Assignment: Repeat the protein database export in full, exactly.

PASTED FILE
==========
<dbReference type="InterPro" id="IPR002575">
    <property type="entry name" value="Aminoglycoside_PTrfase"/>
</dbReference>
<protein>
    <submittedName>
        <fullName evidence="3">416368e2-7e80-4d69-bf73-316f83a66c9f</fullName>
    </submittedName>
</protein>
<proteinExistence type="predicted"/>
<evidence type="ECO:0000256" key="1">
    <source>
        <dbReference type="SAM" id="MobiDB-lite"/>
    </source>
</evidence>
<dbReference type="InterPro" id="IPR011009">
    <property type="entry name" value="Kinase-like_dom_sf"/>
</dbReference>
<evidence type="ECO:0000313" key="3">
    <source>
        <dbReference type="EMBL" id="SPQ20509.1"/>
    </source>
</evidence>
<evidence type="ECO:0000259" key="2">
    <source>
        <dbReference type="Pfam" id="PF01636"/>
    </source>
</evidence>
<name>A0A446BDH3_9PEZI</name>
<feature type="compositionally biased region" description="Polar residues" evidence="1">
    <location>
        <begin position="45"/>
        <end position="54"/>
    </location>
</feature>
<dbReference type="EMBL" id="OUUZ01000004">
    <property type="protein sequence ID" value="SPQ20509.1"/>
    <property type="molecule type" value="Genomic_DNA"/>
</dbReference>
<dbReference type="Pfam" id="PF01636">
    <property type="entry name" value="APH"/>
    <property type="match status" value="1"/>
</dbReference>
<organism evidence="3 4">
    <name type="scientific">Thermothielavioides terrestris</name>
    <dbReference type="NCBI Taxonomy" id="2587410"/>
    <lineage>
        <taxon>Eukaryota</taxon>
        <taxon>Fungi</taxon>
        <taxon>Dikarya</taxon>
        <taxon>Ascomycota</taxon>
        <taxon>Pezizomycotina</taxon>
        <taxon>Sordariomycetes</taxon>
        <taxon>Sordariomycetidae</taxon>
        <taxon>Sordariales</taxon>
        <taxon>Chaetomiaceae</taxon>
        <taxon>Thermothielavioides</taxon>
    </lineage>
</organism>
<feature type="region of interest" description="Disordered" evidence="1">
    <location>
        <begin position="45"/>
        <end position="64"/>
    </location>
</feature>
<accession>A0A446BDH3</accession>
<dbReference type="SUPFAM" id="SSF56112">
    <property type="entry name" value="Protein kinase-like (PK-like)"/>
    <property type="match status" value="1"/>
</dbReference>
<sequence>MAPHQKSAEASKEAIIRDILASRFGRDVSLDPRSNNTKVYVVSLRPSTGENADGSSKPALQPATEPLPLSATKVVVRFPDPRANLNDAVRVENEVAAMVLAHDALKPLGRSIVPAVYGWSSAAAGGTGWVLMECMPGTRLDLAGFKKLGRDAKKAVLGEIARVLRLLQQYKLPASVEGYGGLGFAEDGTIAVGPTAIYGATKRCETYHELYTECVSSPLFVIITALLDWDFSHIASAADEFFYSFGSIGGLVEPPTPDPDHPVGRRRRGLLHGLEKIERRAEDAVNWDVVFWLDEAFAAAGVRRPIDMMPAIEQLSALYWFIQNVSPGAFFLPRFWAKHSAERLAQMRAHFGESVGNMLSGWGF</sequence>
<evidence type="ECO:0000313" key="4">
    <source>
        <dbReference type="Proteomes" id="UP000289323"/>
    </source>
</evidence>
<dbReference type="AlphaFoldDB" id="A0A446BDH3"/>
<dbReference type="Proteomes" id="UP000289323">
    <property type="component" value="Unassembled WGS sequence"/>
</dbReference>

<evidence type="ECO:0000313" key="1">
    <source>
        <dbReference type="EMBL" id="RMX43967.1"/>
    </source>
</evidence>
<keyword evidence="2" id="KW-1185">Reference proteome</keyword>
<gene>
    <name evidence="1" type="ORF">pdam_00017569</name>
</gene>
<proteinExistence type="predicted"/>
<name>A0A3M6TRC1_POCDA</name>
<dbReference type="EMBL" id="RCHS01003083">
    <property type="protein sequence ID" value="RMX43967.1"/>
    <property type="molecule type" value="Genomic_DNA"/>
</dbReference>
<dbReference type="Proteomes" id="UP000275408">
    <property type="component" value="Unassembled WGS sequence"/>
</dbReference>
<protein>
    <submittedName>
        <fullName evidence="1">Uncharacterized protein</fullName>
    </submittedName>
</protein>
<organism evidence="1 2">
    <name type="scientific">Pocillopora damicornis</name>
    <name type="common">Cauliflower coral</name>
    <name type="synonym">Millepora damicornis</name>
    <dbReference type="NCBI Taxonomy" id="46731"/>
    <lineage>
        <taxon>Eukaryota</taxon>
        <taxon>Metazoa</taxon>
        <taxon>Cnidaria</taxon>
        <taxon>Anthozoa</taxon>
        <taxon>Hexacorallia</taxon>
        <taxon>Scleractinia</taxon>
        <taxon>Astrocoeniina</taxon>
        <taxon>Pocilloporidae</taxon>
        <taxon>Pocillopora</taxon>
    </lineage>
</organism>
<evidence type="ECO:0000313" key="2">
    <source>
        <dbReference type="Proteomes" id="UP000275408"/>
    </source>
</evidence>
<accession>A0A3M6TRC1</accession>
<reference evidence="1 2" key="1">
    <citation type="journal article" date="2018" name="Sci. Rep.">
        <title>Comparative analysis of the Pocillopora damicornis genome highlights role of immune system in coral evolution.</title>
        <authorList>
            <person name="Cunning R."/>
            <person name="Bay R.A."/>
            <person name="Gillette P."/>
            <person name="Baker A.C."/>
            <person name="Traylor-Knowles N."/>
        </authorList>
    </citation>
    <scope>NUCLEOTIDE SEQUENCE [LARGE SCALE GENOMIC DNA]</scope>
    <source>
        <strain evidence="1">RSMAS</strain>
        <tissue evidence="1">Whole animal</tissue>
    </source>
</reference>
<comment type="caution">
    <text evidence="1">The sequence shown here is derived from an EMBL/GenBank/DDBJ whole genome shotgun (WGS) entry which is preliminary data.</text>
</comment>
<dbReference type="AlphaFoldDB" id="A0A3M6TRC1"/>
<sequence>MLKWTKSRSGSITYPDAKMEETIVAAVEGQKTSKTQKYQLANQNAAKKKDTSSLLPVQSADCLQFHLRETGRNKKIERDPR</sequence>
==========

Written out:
<dbReference type="InterPro" id="IPR002575">
    <property type="entry name" value="Aminoglycoside_PTrfase"/>
</dbReference>
<protein>
    <submittedName>
        <fullName evidence="3">416368e2-7e80-4d69-bf73-316f83a66c9f</fullName>
    </submittedName>
</protein>
<proteinExistence type="predicted"/>
<evidence type="ECO:0000256" key="1">
    <source>
        <dbReference type="SAM" id="MobiDB-lite"/>
    </source>
</evidence>
<dbReference type="InterPro" id="IPR011009">
    <property type="entry name" value="Kinase-like_dom_sf"/>
</dbReference>
<evidence type="ECO:0000313" key="3">
    <source>
        <dbReference type="EMBL" id="SPQ20509.1"/>
    </source>
</evidence>
<evidence type="ECO:0000259" key="2">
    <source>
        <dbReference type="Pfam" id="PF01636"/>
    </source>
</evidence>
<name>A0A446BDH3_9PEZI</name>
<feature type="compositionally biased region" description="Polar residues" evidence="1">
    <location>
        <begin position="45"/>
        <end position="54"/>
    </location>
</feature>
<dbReference type="EMBL" id="OUUZ01000004">
    <property type="protein sequence ID" value="SPQ20509.1"/>
    <property type="molecule type" value="Genomic_DNA"/>
</dbReference>
<dbReference type="Pfam" id="PF01636">
    <property type="entry name" value="APH"/>
    <property type="match status" value="1"/>
</dbReference>
<organism evidence="3 4">
    <name type="scientific">Thermothielavioides terrestris</name>
    <dbReference type="NCBI Taxonomy" id="2587410"/>
    <lineage>
        <taxon>Eukaryota</taxon>
        <taxon>Fungi</taxon>
        <taxon>Dikarya</taxon>
        <taxon>Ascomycota</taxon>
        <taxon>Pezizomycotina</taxon>
        <taxon>Sordariomycetes</taxon>
        <taxon>Sordariomycetidae</taxon>
        <taxon>Sordariales</taxon>
        <taxon>Chaetomiaceae</taxon>
        <taxon>Thermothielavioides</taxon>
    </lineage>
</organism>
<feature type="region of interest" description="Disordered" evidence="1">
    <location>
        <begin position="45"/>
        <end position="64"/>
    </location>
</feature>
<accession>A0A446BDH3</accession>
<dbReference type="SUPFAM" id="SSF56112">
    <property type="entry name" value="Protein kinase-like (PK-like)"/>
    <property type="match status" value="1"/>
</dbReference>
<sequence>MAPHQKSAEASKEAIIRDILASRFGRDVSLDPRSNNTKVYVVSLRPSTGENADGSSKPALQPATEPLPLSATKVVVRFPDPRANLNDAVRVENEVAAMVLAHDALKPLGRSIVPAVYGWSSAAAGGTGWVLMECMPGTRLDLAGFKKLGRDAKKAVLGEIARVLRLLQQYKLPASVEGYGGLGFAEDGTIAVGPTAIYGATKRCETYHELYTECVSSPLFVIITALLDWDFSHIASAADEFFYSFGSIGGLVEPPTPDPDHPVGRRRRGLLHGLEKIERRAEDAVNWDVVFWLDEAFAAAGVRRPIDMMPAIEQLSALYWFIQNVSPGAFFLPRFWAKHSAERLAQMRAHFGESVGNMLSGWGF</sequence>
<evidence type="ECO:0000313" key="4">
    <source>
        <dbReference type="Proteomes" id="UP000289323"/>
    </source>
</evidence>
<dbReference type="AlphaFoldDB" id="A0A446BDH3"/>
<dbReference type="Proteomes" id="UP000289323">
    <property type="component" value="Unassembled WGS sequence"/>
</dbReference>

<evidence type="ECO:0000313" key="1">
    <source>
        <dbReference type="EMBL" id="RMX43967.1"/>
    </source>
</evidence>
<keyword evidence="2" id="KW-1185">Reference proteome</keyword>
<gene>
    <name evidence="1" type="ORF">pdam_00017569</name>
</gene>
<proteinExistence type="predicted"/>
<name>A0A3M6TRC1_POCDA</name>
<dbReference type="EMBL" id="RCHS01003083">
    <property type="protein sequence ID" value="RMX43967.1"/>
    <property type="molecule type" value="Genomic_DNA"/>
</dbReference>
<dbReference type="Proteomes" id="UP000275408">
    <property type="component" value="Unassembled WGS sequence"/>
</dbReference>
<protein>
    <submittedName>
        <fullName evidence="1">Uncharacterized protein</fullName>
    </submittedName>
</protein>
<organism evidence="1 2">
    <name type="scientific">Pocillopora damicornis</name>
    <name type="common">Cauliflower coral</name>
    <name type="synonym">Millepora damicornis</name>
    <dbReference type="NCBI Taxonomy" id="46731"/>
    <lineage>
        <taxon>Eukaryota</taxon>
        <taxon>Metazoa</taxon>
        <taxon>Cnidaria</taxon>
        <taxon>Anthozoa</taxon>
        <taxon>Hexacorallia</taxon>
        <taxon>Scleractinia</taxon>
        <taxon>Astrocoeniina</taxon>
        <taxon>Pocilloporidae</taxon>
        <taxon>Pocillopora</taxon>
    </lineage>
</organism>
<evidence type="ECO:0000313" key="2">
    <source>
        <dbReference type="Proteomes" id="UP000275408"/>
    </source>
</evidence>
<accession>A0A3M6TRC1</accession>
<reference evidence="1 2" key="1">
    <citation type="journal article" date="2018" name="Sci. Rep.">
        <title>Comparative analysis of the Pocillopora damicornis genome highlights role of immune system in coral evolution.</title>
        <authorList>
            <person name="Cunning R."/>
            <person name="Bay R.A."/>
            <person name="Gillette P."/>
            <person name="Baker A.C."/>
            <person name="Traylor-Knowles N."/>
        </authorList>
    </citation>
    <scope>NUCLEOTIDE SEQUENCE [LARGE SCALE GENOMIC DNA]</scope>
    <source>
        <strain evidence="1">RSMAS</strain>
        <tissue evidence="1">Whole animal</tissue>
    </source>
</reference>
<comment type="caution">
    <text evidence="1">The sequence shown here is derived from an EMBL/GenBank/DDBJ whole genome shotgun (WGS) entry which is preliminary data.</text>
</comment>
<dbReference type="AlphaFoldDB" id="A0A3M6TRC1"/>
<sequence>MLKWTKSRSGSITYPDAKMEETIVAAVEGQKTSKTQKYQLANQNAAKKKDTSSLLPVQSADCLQFHLRETGRNKKIERDPR</sequence>